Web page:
This week saw yet another negative headline in the media about cannabis, and as with almost all the others, it’s complete bullshit. The angle of attack in this instance is blood pressure (hypertension), and the impact cannabis can have on this condition. The original study can be found here.
Most articles make the same claim:
“A study has shown that the risk of death from hypertension is higher for cannabis users than for non-users”
So what did the paper say, and was the methodology sound? Well, let’s firstly look at how they defined a “cannabis user”:
“We selected participants eligible for mortality follow-up, aged 20 years and above, who answered “yes” or “no” to the question, “Have you ever used marijuana or hashish?” Participants who answered yes were classified marijuana users and those who answered no, as non-marijuana users.”
Oh dear, that’s not exactly a sound classification system. The study is unable to state whether people are heavy users, occasional users, or if they’ve just once had a drag on a joint in high school. This is hugely problematic, and lacks the nuance required to make any solid conclusions, beyond more (better) research being required:
“Recreational marijuana use potentially has cardiovascular adverse effects which needs further investigation.”
That’s not to mention the fact that the study was based on individuals self-reporting their status, which is a famously flawed means of gathering scientific data:
“Specific marijuana use cessation interventions are yet to be documented and self-reported illegal drug use is likely to be under-reported which could have affected the results of our study.”
One study took into account the impact of other factors:
“In multivariate analysis, the associations between marijuana use and systolic blood pressure and triglycerides disappeared, having been mainly confounded by greater alcohol use in marijuana users.”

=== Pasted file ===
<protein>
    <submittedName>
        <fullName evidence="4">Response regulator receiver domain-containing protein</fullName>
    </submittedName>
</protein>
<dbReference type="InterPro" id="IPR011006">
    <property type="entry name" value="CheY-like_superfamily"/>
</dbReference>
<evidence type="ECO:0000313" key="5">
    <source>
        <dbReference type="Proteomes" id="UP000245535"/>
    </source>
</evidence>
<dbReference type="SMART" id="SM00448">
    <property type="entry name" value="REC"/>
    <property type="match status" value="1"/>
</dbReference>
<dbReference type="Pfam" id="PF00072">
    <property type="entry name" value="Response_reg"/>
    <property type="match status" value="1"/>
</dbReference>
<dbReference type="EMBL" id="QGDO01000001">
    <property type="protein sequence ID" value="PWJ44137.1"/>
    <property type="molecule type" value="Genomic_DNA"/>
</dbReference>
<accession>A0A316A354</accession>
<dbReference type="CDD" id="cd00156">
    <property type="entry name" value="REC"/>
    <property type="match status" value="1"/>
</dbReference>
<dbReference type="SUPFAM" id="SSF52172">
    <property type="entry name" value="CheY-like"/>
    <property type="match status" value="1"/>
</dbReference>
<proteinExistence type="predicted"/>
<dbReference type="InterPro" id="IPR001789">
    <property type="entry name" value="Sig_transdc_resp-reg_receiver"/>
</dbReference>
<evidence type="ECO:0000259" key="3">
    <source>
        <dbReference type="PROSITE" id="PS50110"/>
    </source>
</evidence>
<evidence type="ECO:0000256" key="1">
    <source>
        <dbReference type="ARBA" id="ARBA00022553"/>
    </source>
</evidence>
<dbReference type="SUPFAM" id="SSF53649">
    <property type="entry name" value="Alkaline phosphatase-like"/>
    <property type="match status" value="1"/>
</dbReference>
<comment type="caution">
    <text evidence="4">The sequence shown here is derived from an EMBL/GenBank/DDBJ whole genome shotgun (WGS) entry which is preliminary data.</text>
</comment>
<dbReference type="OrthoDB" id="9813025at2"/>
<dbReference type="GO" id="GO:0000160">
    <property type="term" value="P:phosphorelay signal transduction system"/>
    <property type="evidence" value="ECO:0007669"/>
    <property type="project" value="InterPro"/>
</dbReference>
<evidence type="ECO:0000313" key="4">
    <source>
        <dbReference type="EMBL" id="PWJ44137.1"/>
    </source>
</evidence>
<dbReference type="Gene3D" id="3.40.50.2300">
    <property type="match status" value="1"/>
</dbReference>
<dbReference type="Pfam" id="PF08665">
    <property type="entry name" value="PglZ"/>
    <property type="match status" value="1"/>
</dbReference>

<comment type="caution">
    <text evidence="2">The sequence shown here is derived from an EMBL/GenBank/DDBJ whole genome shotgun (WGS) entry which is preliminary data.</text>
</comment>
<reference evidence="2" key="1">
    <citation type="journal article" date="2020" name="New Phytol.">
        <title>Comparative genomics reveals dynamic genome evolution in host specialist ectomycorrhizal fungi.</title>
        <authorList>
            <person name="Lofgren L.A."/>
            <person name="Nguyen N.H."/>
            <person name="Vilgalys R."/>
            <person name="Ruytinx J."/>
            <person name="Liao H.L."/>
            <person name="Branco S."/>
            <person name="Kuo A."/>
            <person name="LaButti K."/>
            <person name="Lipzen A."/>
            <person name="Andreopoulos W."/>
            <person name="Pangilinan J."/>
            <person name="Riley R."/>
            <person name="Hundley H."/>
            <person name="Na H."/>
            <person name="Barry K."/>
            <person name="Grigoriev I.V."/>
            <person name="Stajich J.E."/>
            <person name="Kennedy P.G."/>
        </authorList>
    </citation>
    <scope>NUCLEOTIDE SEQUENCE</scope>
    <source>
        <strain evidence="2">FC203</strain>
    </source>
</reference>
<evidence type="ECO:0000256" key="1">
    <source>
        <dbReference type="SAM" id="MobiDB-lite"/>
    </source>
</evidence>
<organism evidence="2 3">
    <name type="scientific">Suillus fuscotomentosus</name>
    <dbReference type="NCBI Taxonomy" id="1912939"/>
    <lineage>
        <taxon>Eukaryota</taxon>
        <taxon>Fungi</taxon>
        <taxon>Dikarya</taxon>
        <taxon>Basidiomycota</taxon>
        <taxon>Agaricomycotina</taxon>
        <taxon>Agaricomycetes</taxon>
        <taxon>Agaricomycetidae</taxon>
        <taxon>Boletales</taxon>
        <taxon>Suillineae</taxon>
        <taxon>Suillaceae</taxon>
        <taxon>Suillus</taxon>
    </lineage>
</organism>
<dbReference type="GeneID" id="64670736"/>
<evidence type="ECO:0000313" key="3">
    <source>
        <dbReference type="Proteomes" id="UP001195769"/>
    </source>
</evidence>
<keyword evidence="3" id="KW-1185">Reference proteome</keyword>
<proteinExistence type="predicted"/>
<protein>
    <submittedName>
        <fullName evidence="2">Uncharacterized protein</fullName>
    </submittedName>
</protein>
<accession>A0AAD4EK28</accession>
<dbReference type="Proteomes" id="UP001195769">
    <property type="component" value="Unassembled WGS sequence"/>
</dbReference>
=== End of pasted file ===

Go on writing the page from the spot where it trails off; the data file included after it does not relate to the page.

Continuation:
Another study showed that cannabis can help alleviate high blood pressure:
“We conclude that endocannabinoids tonically suppress cardiac contractility in hypertension and that enhancing the CB1-mediated cardiodepressor and vasodilator effects of endogenous anandamide by blocking its hydrolysis can normalize blood pressure. Targeting the endocannabinoid system offers novel therapeutic strategies in the treatment of hypertension.”
From the above information we can see that even in the study producing by far the worst conclusion, there are massive flaws in the methodology, meaning that it’s impossible to make claims of causal effect. For instance, it may correlate that people who have high blood pressure are more likely to have tried cannabis to help offset the problem, which would – according to the study – make them appear as somebody whose issues were caused by the plant. It’s the equivalent of assuming that bandages cause cuts, because people with bandages tend to have been physically damaged. It’s presenting a symptom of the issue as if it were the cause.
Moreover, it’s important to remember that scientific consensus comes from a look at ALL studies in the area (meta-analysis), rather than looking at just a single study, so whenever you see outliers such as this, you need to seek out research which either supports or contradicts the postulation, while ensuring that the methodology is sound, and the sample size is large enough. A single study with circa 1200 people is no match for a meta-analysis of all studies ever conducted.